Imatges de pÓgina

The one was a low, flat-built, antiquated mansion, with slanting roof, deep embayed windows, and a front strengthened and intersected by stout beams of wood, crossing and recrossing one another like ingenious darning: according to the good old fashion, too, each floor, as it rose above its supporter, stepped out considerably beyond the old limit; so that, in former times, when both sides of the street were alike, and close together, he who dwelt in the garret might well deny himself to unwelcome inquirers, being always and truly "over the way."

The next-door neighbour to this house was a tenement of a different date and disposition: it was tall, and straight, and angular, of a stone-white complexion, and abounding with what some people facetiously term "windows!"

While we thus minuted the appearances of these houses, the moon suddenly shone full upon them, and her beams were reflected from all the glass in front, with an appearance like that of the eyes of a cat in the dark. We felt, as it were, stared out of countenance, and, closing our eyelids, gave ourselves at once up to quiet reflection on the past in general, and the mutations undergone by the city around us in particular. It was not long, however, before our own speculations on the subject were curtailed, by an incident which, however remarkable it may appear, will be allowed to have afforded us matter more worthy of record than our own inexperienced thoughts. We heard a voice, clear as a bell, proceed, as it were, from the White House opposite!-the Old House replied; and, after the first compliments, as near as we can recollect, the following was the substance of the conversation that ensued between the two:

"Last night," observed the younger of the two houses, "the conversation was about to turn on our tenants, when we broke off. How do you find it? for my part, I am an observer of mankind; but no one stays long enough within my doors for me to read half his disposition: you may have observed this, that no man who has any character worth contemplation, ever trusts himself even to the solitude of a new residence. The timorous and suspicious rascals have no confidence in a wainscoting which they have not known for half a year. If familiarity between man and man breeds contempt, between house and man it nurtures confidence. I always find that these human creatures are strangers to themselves in a strange place. And my misfortune is, as I said before, that folks no sooner enter here, than they give warning, or receive warning, or-in short, they go."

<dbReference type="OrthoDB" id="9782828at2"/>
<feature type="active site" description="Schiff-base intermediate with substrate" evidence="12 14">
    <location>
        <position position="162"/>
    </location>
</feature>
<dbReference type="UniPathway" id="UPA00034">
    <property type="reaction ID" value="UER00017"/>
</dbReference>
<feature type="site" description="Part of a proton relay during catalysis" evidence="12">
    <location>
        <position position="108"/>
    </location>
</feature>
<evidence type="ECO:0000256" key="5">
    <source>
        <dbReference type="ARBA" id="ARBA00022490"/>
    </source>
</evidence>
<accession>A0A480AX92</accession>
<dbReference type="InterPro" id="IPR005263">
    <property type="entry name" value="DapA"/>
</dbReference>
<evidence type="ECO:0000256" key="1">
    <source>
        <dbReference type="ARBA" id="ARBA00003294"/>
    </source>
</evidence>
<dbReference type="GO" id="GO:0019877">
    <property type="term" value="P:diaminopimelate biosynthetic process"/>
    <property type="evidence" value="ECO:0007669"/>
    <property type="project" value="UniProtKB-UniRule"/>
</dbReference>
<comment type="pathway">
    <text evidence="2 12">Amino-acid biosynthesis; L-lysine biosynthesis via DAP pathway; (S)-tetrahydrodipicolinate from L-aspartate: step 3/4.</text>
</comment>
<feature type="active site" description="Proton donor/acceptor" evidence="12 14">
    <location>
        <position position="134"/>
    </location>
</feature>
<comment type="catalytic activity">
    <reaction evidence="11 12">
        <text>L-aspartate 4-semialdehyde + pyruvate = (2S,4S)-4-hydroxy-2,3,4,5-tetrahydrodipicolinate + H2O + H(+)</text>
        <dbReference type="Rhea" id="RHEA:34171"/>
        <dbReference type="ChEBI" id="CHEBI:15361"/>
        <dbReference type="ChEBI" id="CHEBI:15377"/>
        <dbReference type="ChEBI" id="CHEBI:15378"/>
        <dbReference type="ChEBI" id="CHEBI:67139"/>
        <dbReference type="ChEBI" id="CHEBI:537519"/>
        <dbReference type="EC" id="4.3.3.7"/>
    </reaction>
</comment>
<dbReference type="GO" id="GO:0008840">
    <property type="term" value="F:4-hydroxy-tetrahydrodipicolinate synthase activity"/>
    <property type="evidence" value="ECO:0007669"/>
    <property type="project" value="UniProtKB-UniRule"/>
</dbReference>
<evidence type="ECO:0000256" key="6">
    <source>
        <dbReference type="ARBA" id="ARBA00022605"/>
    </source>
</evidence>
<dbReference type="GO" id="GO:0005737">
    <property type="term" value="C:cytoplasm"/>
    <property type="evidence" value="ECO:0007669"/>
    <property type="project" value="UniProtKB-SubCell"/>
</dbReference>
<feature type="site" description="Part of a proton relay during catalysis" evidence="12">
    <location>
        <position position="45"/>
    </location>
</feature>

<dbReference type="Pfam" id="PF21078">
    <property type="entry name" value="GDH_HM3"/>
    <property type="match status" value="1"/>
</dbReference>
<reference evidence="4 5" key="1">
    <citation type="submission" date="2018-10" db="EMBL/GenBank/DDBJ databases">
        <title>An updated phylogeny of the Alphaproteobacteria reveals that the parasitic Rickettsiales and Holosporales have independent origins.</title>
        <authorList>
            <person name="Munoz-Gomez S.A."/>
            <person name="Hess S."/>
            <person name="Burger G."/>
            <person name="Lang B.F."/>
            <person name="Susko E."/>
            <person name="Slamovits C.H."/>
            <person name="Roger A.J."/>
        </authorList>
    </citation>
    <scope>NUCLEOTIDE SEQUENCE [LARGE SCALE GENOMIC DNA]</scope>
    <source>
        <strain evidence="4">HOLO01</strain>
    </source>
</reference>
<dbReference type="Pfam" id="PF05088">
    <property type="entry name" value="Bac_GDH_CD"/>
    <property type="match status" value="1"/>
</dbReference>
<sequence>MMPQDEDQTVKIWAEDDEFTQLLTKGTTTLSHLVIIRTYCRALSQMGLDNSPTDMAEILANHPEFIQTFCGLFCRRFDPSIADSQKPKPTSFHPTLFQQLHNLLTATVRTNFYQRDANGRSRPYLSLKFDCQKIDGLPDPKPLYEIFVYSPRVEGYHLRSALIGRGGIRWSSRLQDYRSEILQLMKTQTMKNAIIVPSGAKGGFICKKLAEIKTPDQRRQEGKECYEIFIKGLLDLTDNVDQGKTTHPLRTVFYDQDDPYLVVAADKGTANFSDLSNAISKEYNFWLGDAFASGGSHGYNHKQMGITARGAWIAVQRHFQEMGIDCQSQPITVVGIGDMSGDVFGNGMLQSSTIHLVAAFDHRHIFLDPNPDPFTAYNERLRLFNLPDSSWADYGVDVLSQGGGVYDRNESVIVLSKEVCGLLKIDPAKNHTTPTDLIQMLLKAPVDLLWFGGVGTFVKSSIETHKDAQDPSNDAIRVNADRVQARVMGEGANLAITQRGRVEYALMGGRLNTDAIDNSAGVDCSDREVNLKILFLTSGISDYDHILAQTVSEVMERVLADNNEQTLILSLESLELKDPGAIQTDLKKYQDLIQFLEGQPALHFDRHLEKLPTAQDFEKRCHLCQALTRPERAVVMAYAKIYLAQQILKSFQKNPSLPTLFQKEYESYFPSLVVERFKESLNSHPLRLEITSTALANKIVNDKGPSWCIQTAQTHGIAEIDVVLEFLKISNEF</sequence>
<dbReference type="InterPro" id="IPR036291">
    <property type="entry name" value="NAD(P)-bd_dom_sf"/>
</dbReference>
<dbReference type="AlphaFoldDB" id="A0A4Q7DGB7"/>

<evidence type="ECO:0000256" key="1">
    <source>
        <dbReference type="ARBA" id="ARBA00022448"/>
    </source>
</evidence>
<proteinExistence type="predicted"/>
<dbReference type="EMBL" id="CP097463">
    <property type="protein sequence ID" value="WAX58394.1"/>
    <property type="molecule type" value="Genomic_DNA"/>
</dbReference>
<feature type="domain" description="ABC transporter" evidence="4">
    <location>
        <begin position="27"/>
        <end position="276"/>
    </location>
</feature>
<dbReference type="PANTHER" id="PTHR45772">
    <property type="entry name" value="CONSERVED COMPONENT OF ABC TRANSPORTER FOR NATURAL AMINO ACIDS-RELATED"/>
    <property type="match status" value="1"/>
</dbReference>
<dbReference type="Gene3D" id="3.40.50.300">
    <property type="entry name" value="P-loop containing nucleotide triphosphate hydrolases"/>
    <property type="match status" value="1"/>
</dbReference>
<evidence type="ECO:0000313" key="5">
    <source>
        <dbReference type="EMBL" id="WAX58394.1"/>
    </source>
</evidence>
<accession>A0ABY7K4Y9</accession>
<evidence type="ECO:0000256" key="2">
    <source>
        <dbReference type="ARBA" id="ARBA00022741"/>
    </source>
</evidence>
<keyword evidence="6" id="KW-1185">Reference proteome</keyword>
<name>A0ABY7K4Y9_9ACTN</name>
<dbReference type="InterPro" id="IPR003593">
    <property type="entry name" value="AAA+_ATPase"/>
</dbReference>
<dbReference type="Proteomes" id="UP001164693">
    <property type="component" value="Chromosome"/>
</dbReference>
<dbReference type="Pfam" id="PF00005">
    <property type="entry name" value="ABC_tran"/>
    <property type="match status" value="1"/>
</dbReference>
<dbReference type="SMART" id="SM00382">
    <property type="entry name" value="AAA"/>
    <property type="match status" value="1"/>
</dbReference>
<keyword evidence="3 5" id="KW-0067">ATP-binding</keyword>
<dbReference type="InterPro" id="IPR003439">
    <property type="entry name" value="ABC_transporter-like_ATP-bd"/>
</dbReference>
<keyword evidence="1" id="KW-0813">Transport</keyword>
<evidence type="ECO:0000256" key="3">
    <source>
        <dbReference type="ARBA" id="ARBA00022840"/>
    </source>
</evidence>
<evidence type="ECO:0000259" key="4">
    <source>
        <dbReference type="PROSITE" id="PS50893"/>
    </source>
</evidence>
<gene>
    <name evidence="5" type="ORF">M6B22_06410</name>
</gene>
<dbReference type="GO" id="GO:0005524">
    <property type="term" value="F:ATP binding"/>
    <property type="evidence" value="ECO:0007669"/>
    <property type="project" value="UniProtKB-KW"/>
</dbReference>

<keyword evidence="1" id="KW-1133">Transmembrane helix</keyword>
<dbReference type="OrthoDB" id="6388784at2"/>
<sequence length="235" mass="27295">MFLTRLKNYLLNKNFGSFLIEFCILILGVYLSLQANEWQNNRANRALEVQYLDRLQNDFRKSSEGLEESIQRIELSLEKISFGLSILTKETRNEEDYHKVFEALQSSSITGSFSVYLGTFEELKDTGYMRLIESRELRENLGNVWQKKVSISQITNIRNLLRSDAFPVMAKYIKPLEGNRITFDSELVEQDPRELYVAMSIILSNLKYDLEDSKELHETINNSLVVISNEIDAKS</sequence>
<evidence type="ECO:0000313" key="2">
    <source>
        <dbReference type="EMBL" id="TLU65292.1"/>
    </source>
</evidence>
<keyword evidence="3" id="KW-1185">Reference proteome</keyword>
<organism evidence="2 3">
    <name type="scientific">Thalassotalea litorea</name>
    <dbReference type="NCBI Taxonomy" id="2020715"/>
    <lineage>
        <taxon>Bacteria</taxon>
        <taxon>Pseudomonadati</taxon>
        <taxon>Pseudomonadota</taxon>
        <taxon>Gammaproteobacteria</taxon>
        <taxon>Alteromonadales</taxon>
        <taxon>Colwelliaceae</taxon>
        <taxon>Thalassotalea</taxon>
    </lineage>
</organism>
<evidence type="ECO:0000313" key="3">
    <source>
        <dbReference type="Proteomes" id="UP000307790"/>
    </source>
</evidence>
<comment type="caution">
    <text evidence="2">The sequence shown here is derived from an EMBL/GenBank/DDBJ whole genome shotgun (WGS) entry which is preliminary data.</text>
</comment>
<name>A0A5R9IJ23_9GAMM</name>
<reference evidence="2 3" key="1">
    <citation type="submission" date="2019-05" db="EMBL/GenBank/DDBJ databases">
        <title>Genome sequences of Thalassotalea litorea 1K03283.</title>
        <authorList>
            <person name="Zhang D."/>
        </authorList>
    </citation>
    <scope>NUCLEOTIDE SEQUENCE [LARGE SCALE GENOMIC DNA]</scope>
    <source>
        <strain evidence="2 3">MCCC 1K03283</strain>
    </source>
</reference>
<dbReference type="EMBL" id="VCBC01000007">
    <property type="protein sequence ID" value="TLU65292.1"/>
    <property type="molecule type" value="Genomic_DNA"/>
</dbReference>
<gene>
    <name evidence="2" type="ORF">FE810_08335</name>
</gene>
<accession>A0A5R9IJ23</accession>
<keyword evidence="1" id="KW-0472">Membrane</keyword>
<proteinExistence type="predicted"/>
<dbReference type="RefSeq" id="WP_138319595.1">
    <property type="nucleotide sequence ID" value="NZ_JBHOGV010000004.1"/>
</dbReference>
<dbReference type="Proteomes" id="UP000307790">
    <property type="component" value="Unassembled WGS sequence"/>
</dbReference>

"What you say is very true, I have no doubt, worthy Mr. ; but, I beg pardon, under what name am I to address you this evening?"

"Victoria House; yesterday I went under the title of Navarino. You remain where you were, I presume, and jog on under the plebeian appellation of


"The Golden Fleece, at your service, sir. I have borne that name for one hundred and



"A great many more years, no doubt; but come, I like personal anecdote. You were about to talk of your folks within." Ay, ay, so I was; that is very true, so I was. Well, well, well,-my folks and I have grown old together, and we shall never be parted, I do think, till I see them carried out of my doors to the churchyard. There be many within my walls who will give up their last breath where they drew their first. Have you observed the old man who sits under my porch, these fine afternoons, to warm him in the sun? Ah! well; it is just seventy years since he first toddled out on the pavement to catch the shadows of the birds, as they flew over. Poor old soul! for all I have seen or heard, he has done little better all his life. To-day he was at his old tricks; counting his guineas in the cellar, till the cold pierced him to the core: a few days more, and he will lie deeper than his gold."